Jahren writes movingly about her science, her passion (a word I use with caution for reasons I have described before) for it and about how it shapes her every day. She describes feelings and situations most scientists would recognize in their generalities, though the specifics may differ for every discipline and individual. For the non-scientists, who one hopes will read the book, our way of life may look extreme but that is part of the book’s power. But what is missing is the flesh and blood of the people around her. ‘Bill’ is a central character: her long-serving technician of many years’ standing features prominently. Yet he is a cypher, for all his name crops up with great frequency. The book is centred around Jahren; the others are mere shadows. Yet that is not how science is done. We thrive by discussion, by argument, by doing and listening. These are not lone activities. Science is not done in an interpersonal vacuum, yet when such a central character as Bill has little solidity (other than that he solidly, unquestioningly supports Jahren)and is painted so faintly, we can’t understand – or indeed convey – the complexity of the reality of ‘doing’ science.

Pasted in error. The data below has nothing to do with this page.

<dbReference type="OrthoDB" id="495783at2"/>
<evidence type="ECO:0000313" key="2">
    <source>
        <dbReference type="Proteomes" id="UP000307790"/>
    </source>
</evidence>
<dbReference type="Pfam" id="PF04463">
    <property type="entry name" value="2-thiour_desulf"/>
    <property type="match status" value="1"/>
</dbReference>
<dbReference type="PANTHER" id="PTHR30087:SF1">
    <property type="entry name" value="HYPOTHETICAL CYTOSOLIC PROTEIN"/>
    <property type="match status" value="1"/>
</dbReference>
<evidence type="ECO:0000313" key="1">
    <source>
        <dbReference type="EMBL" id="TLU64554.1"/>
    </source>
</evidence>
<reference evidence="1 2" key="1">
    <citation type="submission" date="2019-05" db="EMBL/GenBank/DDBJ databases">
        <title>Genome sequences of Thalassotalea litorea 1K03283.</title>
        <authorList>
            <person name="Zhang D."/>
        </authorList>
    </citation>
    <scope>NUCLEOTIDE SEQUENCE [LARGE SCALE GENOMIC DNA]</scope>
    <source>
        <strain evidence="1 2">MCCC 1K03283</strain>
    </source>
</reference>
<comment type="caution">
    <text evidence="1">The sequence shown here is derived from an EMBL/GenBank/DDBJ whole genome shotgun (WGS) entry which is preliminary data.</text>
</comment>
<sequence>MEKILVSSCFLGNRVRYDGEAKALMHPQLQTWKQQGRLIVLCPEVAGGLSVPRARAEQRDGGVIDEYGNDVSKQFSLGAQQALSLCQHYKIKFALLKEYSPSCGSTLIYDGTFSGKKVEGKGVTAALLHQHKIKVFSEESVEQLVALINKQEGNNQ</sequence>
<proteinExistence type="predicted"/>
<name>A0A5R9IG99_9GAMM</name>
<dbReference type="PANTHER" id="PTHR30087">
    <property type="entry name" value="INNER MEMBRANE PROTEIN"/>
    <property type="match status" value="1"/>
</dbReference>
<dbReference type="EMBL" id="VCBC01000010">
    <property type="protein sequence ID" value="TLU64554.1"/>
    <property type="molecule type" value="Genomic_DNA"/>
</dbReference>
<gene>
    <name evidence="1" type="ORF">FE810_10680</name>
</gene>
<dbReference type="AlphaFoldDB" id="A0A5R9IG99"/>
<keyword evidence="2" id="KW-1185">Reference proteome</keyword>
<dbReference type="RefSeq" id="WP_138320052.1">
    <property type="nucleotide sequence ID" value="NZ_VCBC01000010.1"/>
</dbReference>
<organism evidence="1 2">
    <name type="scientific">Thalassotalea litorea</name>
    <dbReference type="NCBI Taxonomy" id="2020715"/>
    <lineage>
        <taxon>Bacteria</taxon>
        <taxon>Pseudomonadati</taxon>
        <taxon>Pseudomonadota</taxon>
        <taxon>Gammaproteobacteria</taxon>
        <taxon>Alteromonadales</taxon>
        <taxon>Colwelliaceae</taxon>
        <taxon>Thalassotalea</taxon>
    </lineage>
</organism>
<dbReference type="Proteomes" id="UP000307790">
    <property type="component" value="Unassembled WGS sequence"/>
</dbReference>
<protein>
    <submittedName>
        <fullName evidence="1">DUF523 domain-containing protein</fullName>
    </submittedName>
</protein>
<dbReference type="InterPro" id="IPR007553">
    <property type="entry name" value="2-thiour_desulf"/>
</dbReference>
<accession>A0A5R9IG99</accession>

Following on from my last post, it seems to me that for all the revealing personal touches Jahren makes about herself, without the web of her collaborators taking shape the dialogue is incomplete. I wrote something similar when I described another plant scientist’s book: Seed to Seed by Nicholas Harberd. In this earlier post I noted the absence of his group of students as a source of ideas, inspiration or challenge. In other words, he too seemed to exist in a solipsistic world that I think is not an accurate reflection of how most of us proceed.